Interview: Masaya Matsuura
During the mid to late 90s, NanaOn-Sha produced the genre-founding Parappa The Rapper and then developed the theme with such titles as Vib Ribbon. Now, though it is still headed by designer Masaya Matsuura, who has also led a successful career as a recording musician, NanaOn-Sha is now a very small company, focusing on creating ideas and concepts for games that it then produces with external production teams.
We met Matsuura during the Develop conference in July to discuss his experiences of working as a small developer with such large publishers as Majesco, with which NanaOn-Sha created Major Minor’s Majestic March, why PS3 is his ideal platform and why music needs to come before interaction in music games.
What kind of challenges does NanaOn-Sha’s small size present in talking to huge publishers?
Basically, every large company has ideas to have its own unique titles. But on the other hand, it’s almost impossible to make those kind of unique activities in-house because they’re so very big. I think that in many of them the employee is motivated by playing that company’s older titles, so maybe Square Enix has its Dragon Quest or Final Fantasy fans working in-house and their ideas are going to be similar, so it’s very hard to find the brand new ideas in-house. Ours is an important position – we are independent and free from any kind of company, so we can easily handle our own ideas by having the opportunity to present them to a big company.
You’ve told us before that you tend to find that such companies keep simply asking you to make another Parappa, though.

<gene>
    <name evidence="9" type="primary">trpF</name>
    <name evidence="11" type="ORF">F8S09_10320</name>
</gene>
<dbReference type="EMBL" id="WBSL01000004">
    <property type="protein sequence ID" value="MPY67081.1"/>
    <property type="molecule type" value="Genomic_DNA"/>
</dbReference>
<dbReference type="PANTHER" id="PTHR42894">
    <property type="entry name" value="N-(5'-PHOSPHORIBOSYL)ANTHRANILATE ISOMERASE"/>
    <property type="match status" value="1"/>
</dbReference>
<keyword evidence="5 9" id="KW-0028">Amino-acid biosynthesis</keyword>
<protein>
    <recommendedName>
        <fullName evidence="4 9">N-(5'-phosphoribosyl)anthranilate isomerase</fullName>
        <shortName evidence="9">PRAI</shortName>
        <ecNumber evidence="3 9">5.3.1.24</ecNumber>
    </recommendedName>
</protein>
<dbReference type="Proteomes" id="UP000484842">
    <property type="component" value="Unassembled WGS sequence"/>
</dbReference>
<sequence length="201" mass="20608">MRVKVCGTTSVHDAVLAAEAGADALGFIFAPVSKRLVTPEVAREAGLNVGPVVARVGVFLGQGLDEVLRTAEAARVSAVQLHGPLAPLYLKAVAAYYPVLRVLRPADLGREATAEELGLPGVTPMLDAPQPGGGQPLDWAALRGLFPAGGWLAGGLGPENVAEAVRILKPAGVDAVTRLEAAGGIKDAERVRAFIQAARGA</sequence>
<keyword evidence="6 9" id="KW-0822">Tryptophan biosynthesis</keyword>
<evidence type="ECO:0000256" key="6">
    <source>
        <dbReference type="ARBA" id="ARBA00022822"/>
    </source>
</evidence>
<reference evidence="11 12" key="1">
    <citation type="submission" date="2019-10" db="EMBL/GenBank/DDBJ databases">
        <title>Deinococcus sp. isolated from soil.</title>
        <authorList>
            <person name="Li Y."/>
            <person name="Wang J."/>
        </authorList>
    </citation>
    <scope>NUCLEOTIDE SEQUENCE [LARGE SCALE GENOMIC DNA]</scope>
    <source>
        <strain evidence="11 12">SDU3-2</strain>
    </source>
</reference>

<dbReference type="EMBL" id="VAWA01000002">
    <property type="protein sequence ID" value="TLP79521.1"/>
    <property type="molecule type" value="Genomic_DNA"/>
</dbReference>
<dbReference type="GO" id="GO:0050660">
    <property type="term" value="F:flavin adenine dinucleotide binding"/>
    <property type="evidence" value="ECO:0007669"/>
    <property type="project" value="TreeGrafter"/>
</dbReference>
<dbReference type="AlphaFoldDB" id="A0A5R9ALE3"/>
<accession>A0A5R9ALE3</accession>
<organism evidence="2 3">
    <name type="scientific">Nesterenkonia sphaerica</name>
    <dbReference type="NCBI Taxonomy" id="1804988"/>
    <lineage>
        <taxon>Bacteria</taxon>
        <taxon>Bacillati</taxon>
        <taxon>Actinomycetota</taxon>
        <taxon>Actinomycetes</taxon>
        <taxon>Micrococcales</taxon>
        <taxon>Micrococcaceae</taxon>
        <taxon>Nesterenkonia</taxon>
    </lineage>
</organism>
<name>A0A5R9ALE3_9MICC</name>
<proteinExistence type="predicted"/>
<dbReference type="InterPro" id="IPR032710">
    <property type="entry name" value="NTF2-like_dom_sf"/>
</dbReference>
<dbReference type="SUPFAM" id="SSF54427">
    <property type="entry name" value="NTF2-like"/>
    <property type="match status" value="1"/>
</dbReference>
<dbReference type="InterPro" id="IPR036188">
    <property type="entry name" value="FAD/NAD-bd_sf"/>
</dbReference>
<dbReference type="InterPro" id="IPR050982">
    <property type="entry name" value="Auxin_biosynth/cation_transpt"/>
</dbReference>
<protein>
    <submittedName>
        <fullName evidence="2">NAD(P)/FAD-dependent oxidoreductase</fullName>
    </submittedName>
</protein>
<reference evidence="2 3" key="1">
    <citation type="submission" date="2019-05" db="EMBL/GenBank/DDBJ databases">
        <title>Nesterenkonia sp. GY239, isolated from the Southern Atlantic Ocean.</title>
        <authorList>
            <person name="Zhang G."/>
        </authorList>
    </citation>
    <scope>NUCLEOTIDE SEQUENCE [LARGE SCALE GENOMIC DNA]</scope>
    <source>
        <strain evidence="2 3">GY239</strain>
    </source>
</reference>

That’s a typical difficulty. I don’t agree with this kind of thing, but our focus is to appeal to the customer and for them to have a brand new experience with our games. The process between the customers and the game is the only part of the business that really matters. Any kind of a bumpy or winding road behind a game doesn’t matter. We just have to find a solution according to the situation.
There are now many options open to smaller makers to make games for themselves and distribute them, such as through Xbox Live Arcade, PSN, WiiWare and App Store. Could these help you avoid working with the larger companies?
It is one possibility. It’s dynamically changing the paradigm. But though they look very similar to each other, they’re actually not so. The old game companies, like the hardware manufacturers, have, for example, concept approval, while iPhone doesn’t have this. We have to be careful about these kinds of differences – it’s easy to say, “OK, could you do something for PSN and Xbox Live and iPhone and blah blah blah?” It does seem possible, but it doesn’t work. The kind of platform or style that is good for our idea is very important.
Are you finding that publishers have an expectation that you make a game and it goes on every platform?
Well, on the other hand, of course we are happy to have a more integrated situation. It’s not good to appeal to a segmented audience, and making games with mass appeal helps us to proceed. These are two very different needs we face. Overall it’s a very dynamic situation – it’s very difficult to understand what’s happening in the industry.
What is the attitude of other Japanese developers to the range of different platforms and opportunities they have today? Are they exploring those platforms much?
I think many developers and publishers are just focusing on DS but everybody understands [DS’ significance in the market] will not go for a long time from now, so everybody trying to find another solution. But it’s very hard to be successful on another platform.